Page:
The British Baking Book (Oats in the North, Wheat from the South)

British Baking Book by Regula YsewijnI’m so excited to introduce you to a book that has so much appeal for so many people (not just bakers!) – Regula Ysewijn (aka Miss Foodwise)’s The British Baking Book (original title: Oats in the North, Wheat from the South): The History of British Baking, Savory and Sweet releases today in North America and Canada and is a book for food enthusiasts and wannabe culinary historians alike. Packed full of recipes you’ll want to make alongside fascinating information, it’s just as at home on the coffee table as it is on your kitchen counter.

From the publisher:

With over 100 iconic recipes, The British Baking Book tells the wonderfully evocative story of baking in Britain—and how this internationally cherished tradition has evolved from its rich heritage to today’s immense popularity of The Great British Bake Off.

With lavish imagery and evocative narrative, the expert-baker author details the landscape, history, ingenuity, and legends—and show-stopping recipes—that have made British baking a worldwide phenomenon. From cakes, biscuits, and buns to custards, tarts, and pies, authentic recipes for Britain’s spectacular sweet and savory baked goods are included here—like pink-frosted Tottenham cake, jam-layered Victoria sandwich cake, quintessential tea loaf, sweet lamb pie, Yorksire curd tart, and more. Illustrating the story of how British baking evolved throughout the country, many of the recipes have a sense-of-place heritage like Dorset apple cake, Whitby lemon buns, Cornish cake, Grasmere gingerbread, and Scottish oatcakes. Evocative and fascinating, this cookbook offers a guided tour of Britain’s best baking. 

To be completely honest, before reading this book, I realise I was very unaware of the lengthy and unexpectedly interesting history of baked goods in Britain. Regula has delved deep into the culinary archives and I first read this book from start to finish like a novel, as opposed to flipping through it like a cookbook. One of the blurbs describes this book as having “meticulous” research and I couldn’t have said it better myself. But it doesn’t read like a dry, dense tome; in fact it’s very lighthearted and playful in tone. Though there is a lot of information shared, Regula’s writing style is conversational and she manages to impart a lot of information in few words so it doesn’t feel overwhelming. She has styled and photographed the book herself (collecting the photos over a period of 10 or so years) as well as researching, writing and testing the recipes – the whole package is quite delightful and Regula’s passion for British baked goods shines through every page.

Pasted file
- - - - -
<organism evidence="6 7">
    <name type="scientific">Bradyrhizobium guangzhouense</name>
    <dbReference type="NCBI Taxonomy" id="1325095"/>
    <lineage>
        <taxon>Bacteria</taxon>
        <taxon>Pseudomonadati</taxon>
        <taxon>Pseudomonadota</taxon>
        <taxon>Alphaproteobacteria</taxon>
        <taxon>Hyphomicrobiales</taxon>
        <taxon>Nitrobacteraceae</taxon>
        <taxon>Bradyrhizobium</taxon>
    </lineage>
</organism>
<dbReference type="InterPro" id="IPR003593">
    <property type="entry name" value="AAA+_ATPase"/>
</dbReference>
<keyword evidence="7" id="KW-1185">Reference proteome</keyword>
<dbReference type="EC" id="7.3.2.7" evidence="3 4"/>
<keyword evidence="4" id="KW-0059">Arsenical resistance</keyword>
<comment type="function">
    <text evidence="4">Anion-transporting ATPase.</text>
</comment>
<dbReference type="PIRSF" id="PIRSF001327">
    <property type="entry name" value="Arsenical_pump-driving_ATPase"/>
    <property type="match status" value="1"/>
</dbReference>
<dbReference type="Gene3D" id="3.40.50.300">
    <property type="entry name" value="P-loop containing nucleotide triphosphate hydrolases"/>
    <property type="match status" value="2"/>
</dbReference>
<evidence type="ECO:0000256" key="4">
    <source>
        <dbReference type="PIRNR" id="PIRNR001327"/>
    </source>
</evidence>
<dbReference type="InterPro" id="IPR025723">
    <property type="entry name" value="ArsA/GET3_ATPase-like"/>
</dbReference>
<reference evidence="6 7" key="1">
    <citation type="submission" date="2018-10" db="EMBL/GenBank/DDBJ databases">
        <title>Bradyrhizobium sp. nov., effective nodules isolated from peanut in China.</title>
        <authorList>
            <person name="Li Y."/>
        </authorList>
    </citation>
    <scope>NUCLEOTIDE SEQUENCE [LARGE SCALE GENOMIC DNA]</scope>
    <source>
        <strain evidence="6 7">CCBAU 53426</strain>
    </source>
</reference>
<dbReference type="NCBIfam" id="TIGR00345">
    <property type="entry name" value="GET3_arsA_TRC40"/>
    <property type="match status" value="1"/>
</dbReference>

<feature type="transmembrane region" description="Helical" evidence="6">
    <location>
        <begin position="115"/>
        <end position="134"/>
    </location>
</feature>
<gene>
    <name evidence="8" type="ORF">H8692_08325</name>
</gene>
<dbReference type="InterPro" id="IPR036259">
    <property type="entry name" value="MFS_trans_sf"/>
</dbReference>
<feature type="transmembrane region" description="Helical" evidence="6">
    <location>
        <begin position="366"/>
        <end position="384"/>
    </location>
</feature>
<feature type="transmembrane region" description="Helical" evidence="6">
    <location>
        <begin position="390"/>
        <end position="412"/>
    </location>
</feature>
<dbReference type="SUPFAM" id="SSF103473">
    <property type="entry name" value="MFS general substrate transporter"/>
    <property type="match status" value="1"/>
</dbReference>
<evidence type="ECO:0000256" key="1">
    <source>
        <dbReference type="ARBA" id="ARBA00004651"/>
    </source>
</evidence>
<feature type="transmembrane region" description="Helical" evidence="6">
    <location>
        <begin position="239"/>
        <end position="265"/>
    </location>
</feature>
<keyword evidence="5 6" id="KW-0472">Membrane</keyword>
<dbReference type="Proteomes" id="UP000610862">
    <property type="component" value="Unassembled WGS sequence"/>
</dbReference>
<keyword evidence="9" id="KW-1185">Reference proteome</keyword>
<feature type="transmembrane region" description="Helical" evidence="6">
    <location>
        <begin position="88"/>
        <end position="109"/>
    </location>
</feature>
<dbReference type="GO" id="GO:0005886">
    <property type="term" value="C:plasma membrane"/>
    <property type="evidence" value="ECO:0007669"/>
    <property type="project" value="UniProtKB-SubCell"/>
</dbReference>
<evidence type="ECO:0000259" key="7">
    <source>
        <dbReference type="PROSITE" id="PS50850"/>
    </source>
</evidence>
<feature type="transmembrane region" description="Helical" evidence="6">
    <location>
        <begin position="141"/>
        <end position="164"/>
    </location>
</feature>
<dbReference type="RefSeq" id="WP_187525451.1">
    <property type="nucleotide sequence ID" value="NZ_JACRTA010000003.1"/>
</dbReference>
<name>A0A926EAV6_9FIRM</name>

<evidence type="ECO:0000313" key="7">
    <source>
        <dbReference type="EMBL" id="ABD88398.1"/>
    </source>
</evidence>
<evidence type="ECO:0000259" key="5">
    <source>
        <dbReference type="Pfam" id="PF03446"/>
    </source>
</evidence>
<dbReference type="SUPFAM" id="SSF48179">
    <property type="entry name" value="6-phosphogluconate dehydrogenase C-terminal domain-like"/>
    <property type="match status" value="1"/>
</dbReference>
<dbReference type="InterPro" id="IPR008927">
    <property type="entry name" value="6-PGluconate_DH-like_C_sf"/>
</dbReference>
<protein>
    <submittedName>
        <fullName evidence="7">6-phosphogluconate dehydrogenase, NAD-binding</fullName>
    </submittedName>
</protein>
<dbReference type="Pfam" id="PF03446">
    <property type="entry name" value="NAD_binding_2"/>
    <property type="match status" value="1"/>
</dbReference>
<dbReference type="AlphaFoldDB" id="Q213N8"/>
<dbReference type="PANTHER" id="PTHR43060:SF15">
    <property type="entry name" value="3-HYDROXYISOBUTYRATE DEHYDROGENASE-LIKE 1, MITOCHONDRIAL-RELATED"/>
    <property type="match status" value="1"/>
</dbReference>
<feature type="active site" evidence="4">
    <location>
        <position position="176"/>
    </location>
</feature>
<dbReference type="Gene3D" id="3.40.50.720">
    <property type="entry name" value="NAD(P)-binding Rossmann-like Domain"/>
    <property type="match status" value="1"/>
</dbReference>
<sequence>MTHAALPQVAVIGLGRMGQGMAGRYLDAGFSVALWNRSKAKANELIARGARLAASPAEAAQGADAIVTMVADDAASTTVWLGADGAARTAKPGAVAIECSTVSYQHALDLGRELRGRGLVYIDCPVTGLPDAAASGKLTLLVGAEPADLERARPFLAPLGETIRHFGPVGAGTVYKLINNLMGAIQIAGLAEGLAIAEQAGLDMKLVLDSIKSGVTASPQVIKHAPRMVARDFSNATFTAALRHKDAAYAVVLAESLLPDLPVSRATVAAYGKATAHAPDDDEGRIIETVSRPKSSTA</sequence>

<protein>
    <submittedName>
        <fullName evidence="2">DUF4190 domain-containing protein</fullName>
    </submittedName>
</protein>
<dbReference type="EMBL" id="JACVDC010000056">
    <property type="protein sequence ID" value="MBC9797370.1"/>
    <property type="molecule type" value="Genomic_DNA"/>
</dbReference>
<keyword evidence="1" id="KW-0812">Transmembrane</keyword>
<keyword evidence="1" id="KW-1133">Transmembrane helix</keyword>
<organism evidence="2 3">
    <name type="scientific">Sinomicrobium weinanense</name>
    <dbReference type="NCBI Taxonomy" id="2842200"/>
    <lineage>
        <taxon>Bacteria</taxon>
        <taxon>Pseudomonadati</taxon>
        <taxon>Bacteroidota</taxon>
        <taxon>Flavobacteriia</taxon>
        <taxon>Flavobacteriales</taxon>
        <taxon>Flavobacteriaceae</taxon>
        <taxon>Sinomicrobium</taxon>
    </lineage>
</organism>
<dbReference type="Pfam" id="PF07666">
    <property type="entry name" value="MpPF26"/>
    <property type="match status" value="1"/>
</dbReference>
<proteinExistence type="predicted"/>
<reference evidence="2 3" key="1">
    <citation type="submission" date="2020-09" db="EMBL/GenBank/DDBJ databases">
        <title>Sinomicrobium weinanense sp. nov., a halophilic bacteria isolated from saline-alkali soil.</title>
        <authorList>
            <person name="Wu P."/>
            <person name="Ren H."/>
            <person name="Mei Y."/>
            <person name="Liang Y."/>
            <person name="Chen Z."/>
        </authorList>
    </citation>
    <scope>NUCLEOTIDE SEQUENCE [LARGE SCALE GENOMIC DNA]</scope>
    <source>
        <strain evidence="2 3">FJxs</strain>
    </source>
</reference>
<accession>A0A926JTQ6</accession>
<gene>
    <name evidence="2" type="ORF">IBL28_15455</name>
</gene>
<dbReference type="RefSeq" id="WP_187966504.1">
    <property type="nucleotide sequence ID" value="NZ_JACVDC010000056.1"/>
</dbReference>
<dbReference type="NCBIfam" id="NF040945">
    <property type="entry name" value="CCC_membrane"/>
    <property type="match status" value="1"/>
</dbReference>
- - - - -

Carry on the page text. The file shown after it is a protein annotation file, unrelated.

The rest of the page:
So, what sort of recipes can we expect to learn about (and bake)? So many more than you might expect! Cakes, Fruit cakes & loaves, Gingerbreads (a whole chapter), Biscuits, Buns, Fritters, Oatcakes & griddle cakes, Breads and Pies & tarts. Like any good research book, there’s a comprehensive bibliography for those who are interested in delving further into this subject matter (I am a sucker for a good bibliography!) and, like any good cookbook, there is a useful section on the ingredients used and explanations of certain things which will help make your bakes successful (the type of flour, the size of your eggs, the fat content of your butter – all of these are especially important for North American readers whose basic ingredients sometimes differ slightly). It is a beautiful book full of “want-to-make” recipes and SO many interesting facts about British baking, I started making notes about that as well!

Want a taste of what you can expect? Here are

Fifteen things I learned about British baking from Regula Ysewijn’s The British Baking Book (Oats in the North, Wheat from the South)

  1. There are seven different, local names for a “soft white dinner roll” in Britain?
  2. Cake is so important at British royal weddings that pieces of the cake are wrapped and sent in commemorative boxes and sent to foreign relations, friends and others.
  3. During the Second World War, carrots were offered to children in sticks in place of lollipops as they were considered “sweet food”.
  4. To make a Victoria sandwich cake, traditionally the eggs are weighed first in their shells and then the same weight of butter, sugar and flour is used (kind of like a “quatre quarts” in France, which is equal weight of eggs, sugar, flour and butter).
  5. Britain has a cake that celebrates “Twelfth Night” (Epiphany) but it’s very different to the French version that had a few different iterations over the centuries, most recently (towards the end of the 19th century) merging with the traditional Christmas fruit cake, and eventually disappearing from the baking landscape.
  6. Gingerbread (the “one bake that connects the world”) was mentioned by Shakespeare in Love’s Labour’s Lost!
  7. There’s more to know about British buns than you could think possible!
  8. Hot Cross Buns were baked as far back as the 8th century when pagan Saxons baked bread in honour of the goddess Eostre (which is the origin of the word “Easter”)
  9. The origins of “afternoon tea” might have been in the mid 1800s when the Duchess of Bedford introduced it to “fight a sinking feeling in the afternoon” (Is there an afternoon tea to fight the sinking feeling of 2020, then? 😉 )
  10. Bread was one of the most important elements of people’s diet for many centuries and the type of bread people ate depended very much on where they were from and what their social status was.
  11. Toast is an all-purpose dish in British households (it can appear at any meal!)
  12. A pie doesn’t have to have  a pastry bottom and sides, as long as it has a lid made of pastry.
  13. Cornish miners were responsible for the introduction of pasties to the US at the start of the 19th century. These days, though, a pasty can only be called a “Cornish” pasty if it’s made in Cornwall, has the shape of a “D”, contains a minimum of 12.5% raw beef, potato, turnip and onion contained in a shortcrust dough that’s crimped on one side and never on top.
  14. Mince pies did used to contain actual meat; these days, it’s more likely that the meat is represented by the suet or kidney fat in the pastry.
  15. The earliest recipe for custard tarts dates from 1390, when it appeared in the first English cookbook in the English language “The Forme of Cury”.

Belgian Buns from The British Baking Book by Regula Ysewijn on a baking tray being icedAnd now, down to the recipes – I have marked SO MANY as “to make” and I know this will be my “go to” for classic British Bakes, moving forwards. For my first bake, though, I was particularly drawn to the “Buns” section – growing up in Australia, a sweet sticky bun was such a treat from the local bakery – and I’m fortunate to not only have made the recipe (because it’s SO GOOD!) for the so-called Belgian Buns but also have permission to share it here today, thanks to the publisher.